Do you want to know a secret? (oo wa oo) Do you promise not to tell? (*) Remember this is just between you and me. Coming to LBI in September can be the best time to visit. Why would I say that?
A History of Manahawkin
An irreverent look at Manahawkin from past to present.
Once the goddess of nature passed by a section of the Earth and saw that the north was beautiful. She smiled. Big oak trees grew; the land was fertile for farming, and the people that lived upon it where happy with their gardens and farms. But the land to the south- how sad. So the goddess tried to grow new plants. But the soil had spent so many eons under the sea that did not have enough nutrients for her beautiful plants to grow. And just when there was a little hope, the god of fire laughed at her and sent fire to destroy all her work. After eons, which are surely a blink of an eye to a goddess, she put her hands on her hips, shook her head and said, “I will leave this land. What will be will be.” And she flew off to another part of the world to work her magic.
So, left alone, the plants grew. They changed to survive in this sandy soil ravage by fire an average of every eleven years. Why bother to make trees tall and strong? It was enough to just survive. The trees became scrawny pines. They called themselves the pigmy pines. Full grown, they will never reach over four feet. Dwarfs to their brothers to the north. Why bother to be like their brothers that grew so tall to reach the sky with their thick full, heavy branches. The god of fire will only destroy them. But small that they were, they were smart. When the god of fire was sent to destroy them, they dropped their fire pine cones that only opened when the heat of the fire consumed the forest. They survived. And other plants and animals and later people came to keep the pine forest company. And today the pines grew to be one point one million acres. The biggest forest from Maine to Georgia. They became the New Jersey Pine Barrens.
If a teacher asked a Manahawkin elementary student, “How do you grow vegetables and flowers?” They would answer, “First you go to Home Depot and buy biiiiiiiiiig bags of dirt.”
The Lenape, Native Americans from this area, might have called it “The Land of Great Corn” but I have never seen corn even in someone’s back yard garden. Not that there might not be some intrepid soul out there that has some in their garden—just that I’ve never seen it. The soil is so poor and porous not many people try to garden. The soil is known as sugar sand. The land around Manahawkin is on a coastal plain.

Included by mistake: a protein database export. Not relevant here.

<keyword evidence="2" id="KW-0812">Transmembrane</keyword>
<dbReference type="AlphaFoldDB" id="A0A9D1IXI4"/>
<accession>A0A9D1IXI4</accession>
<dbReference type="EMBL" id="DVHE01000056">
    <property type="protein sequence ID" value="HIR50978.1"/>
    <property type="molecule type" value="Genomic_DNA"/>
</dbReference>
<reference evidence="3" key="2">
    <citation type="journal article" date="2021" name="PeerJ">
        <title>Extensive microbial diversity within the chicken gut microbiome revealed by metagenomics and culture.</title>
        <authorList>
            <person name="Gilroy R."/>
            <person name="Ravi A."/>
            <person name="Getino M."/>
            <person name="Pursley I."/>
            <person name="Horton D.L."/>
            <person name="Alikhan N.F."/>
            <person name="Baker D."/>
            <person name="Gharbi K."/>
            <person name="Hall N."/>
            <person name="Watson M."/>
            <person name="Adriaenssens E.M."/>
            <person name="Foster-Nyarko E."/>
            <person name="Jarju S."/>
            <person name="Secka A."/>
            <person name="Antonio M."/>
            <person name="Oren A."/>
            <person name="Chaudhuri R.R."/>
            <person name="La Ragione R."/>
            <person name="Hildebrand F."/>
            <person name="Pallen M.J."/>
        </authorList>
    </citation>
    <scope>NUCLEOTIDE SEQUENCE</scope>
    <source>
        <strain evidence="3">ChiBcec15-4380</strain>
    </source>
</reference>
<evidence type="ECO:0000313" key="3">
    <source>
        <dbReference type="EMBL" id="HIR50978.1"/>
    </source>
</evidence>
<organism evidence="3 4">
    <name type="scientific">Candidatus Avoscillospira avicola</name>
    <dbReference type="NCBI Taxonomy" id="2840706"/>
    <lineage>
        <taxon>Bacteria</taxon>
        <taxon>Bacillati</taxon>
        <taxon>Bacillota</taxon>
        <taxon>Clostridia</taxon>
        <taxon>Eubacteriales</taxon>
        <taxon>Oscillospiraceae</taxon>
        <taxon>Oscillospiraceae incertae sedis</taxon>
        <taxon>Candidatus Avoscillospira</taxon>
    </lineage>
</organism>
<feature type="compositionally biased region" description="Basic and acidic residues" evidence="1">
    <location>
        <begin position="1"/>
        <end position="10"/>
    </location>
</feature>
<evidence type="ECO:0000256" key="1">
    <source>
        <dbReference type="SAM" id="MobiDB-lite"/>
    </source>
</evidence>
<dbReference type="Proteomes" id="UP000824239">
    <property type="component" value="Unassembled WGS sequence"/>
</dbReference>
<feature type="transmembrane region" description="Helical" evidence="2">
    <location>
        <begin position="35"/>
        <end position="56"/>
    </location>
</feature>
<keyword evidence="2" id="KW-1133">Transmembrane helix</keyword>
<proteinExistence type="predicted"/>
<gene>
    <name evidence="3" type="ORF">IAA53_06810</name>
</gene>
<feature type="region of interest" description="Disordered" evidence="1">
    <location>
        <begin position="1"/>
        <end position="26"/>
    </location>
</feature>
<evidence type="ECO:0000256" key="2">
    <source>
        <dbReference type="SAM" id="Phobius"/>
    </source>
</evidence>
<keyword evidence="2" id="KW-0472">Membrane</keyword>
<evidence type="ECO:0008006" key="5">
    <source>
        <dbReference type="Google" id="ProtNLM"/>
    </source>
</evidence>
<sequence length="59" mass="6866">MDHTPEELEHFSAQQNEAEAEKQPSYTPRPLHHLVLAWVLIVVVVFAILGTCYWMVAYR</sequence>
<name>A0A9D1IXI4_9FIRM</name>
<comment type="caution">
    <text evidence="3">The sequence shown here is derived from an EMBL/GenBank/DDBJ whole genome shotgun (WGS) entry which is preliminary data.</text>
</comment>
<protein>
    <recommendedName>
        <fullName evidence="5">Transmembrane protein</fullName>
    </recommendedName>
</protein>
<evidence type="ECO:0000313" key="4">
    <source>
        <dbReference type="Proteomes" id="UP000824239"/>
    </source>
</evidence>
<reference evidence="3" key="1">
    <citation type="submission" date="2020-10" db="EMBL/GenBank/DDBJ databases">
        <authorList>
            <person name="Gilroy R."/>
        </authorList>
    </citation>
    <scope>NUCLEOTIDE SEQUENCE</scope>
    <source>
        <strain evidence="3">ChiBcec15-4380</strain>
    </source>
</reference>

Sometimes, when one tries to grow a plant without the top soil and fertilizers and pesticides it seems as if the soil thinks it is still under the ocean. For those who have lived in Manahawkin for many years, they might remember leaving the McKinley Avenue School and going to “The Fossil Pit.” The fossil pit is approximately where the K-Mart is now located. Students would spend their science class locating sea fossils. So many shells and remains of sea creature were discovered by the students.
There are many types of plants that grow wild in the Barrens. Blueberries and cranberries were harvested by the early Native Americans and early settlers.
But do not get them mixed up with the large berries found in today’s super markets. Without cultivation the berries were small. And picking cranberries by flooding a bog did not start until the early 1950’s. Cranberries float. Think of an above ground swimming pool with the sides made of dirt. Flood the pool and hit the vines with a beater like machine and the berries are ripped off the vine and float to the top where they are collected. Cranberries grow on a vine that inch along the surface of the ground. Picking them was looking under leaves, one by one. So, some poor Lenape had to take a long time to pick the tart berry to add it to their venison stew.
Although the land is poor, under that land is a 17 trillion gallon aquifer. If you want a garden, buy that “biiiiiig bag of soil” and some fertilizer and grow those Jersey tomatoes. And you will have water to make it grow.
I had a friend who threw a peach pit into his back yard. He did nothing to help the tree grow. In a very few years a beautiful peach tree grew. He came to my house with the most delicious peaches I have ever tasted. So you never know because…
Every once in a while the goddess returns and smiles on the land.